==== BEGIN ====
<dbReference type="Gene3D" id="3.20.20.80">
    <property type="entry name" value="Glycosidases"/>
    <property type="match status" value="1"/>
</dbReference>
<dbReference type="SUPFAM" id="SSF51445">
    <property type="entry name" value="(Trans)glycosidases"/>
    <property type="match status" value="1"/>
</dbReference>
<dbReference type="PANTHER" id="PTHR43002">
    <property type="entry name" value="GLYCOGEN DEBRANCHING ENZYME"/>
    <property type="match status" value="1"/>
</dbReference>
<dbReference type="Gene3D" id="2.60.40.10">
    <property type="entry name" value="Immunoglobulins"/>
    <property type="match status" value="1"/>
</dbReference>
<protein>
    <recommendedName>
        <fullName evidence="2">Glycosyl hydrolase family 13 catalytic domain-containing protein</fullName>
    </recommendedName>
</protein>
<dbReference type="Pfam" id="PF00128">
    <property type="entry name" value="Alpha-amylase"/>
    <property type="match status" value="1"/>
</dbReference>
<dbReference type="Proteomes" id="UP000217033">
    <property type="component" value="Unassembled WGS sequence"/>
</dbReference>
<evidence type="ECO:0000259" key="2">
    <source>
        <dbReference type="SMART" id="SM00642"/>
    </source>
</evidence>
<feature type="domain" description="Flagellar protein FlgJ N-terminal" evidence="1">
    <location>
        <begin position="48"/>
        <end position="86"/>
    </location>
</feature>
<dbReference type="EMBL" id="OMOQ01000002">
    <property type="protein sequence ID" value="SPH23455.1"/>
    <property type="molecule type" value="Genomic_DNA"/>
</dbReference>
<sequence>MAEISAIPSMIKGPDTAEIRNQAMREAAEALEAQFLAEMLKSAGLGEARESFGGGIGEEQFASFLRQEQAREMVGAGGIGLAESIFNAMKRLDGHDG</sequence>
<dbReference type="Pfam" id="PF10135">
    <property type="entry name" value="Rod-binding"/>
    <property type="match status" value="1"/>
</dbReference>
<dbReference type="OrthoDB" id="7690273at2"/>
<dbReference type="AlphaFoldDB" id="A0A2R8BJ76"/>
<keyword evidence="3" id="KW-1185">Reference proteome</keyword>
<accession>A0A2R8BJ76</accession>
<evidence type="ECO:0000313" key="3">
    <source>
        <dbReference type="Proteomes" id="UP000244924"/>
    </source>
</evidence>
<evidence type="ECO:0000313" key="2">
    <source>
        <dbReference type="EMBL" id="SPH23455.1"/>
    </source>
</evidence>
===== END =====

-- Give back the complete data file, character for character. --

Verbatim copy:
<dbReference type="Gene3D" id="3.20.20.80">
    <property type="entry name" value="Glycosidases"/>
    <property type="match status" value="1"/>
</dbReference>
<dbReference type="SUPFAM" id="SSF51445">
    <property type="entry name" value="(Trans)glycosidases"/>
    <property type="match status" value="1"/>
</dbReference>
<dbReference type="PANTHER" id="PTHR43002">
    <property type="entry name" value="GLYCOGEN DEBRANCHING ENZYME"/>
    <property type="match status" value="1"/>
</dbReference>
<dbReference type="Gene3D" id="2.60.40.10">
    <property type="entry name" value="Immunoglobulins"/>
    <property type="match status" value="1"/>
</dbReference>
<protein>
    <recommendedName>
        <fullName evidence="2">Glycosyl hydrolase family 13 catalytic domain-containing protein</fullName>
    </recommendedName>
</protein>
<dbReference type="Pfam" id="PF00128">
    <property type="entry name" value="Alpha-amylase"/>
    <property type="match status" value="1"/>
</dbReference>
<dbReference type="Proteomes" id="UP000217033">
    <property type="component" value="Unassembled WGS sequence"/>
</dbReference>
<evidence type="ECO:0000259" key="2">
    <source>
        <dbReference type="SMART" id="SM00642"/>
    </source>
</evidence>
<feature type="domain" description="Flagellar protein FlgJ N-terminal" evidence="1">
    <location>
        <begin position="48"/>
        <end position="86"/>
    </location>
</feature>
<dbReference type="EMBL" id="OMOQ01000002">
    <property type="protein sequence ID" value="SPH23455.1"/>
    <property type="molecule type" value="Genomic_DNA"/>
</dbReference>
<sequence>MAEISAIPSMIKGPDTAEIRNQAMREAAEALEAQFLAEMLKSAGLGEARESFGGGIGEEQFASFLRQEQAREMVGAGGIGLAESIFNAMKRLDGHDG</sequence>
<dbReference type="Pfam" id="PF10135">
    <property type="entry name" value="Rod-binding"/>
    <property type="match status" value="1"/>
</dbReference>
<dbReference type="OrthoDB" id="7690273at2"/>
<dbReference type="AlphaFoldDB" id="A0A2R8BJ76"/>
<keyword evidence="3" id="KW-1185">Reference proteome</keyword>
<accession>A0A2R8BJ76</accession>
<evidence type="ECO:0000313" key="3">
    <source>
        <dbReference type="Proteomes" id="UP000244924"/>
    </source>
</evidence>
<evidence type="ECO:0000313" key="2">
    <source>
        <dbReference type="EMBL" id="SPH23455.1"/>
    </source>
</evidence>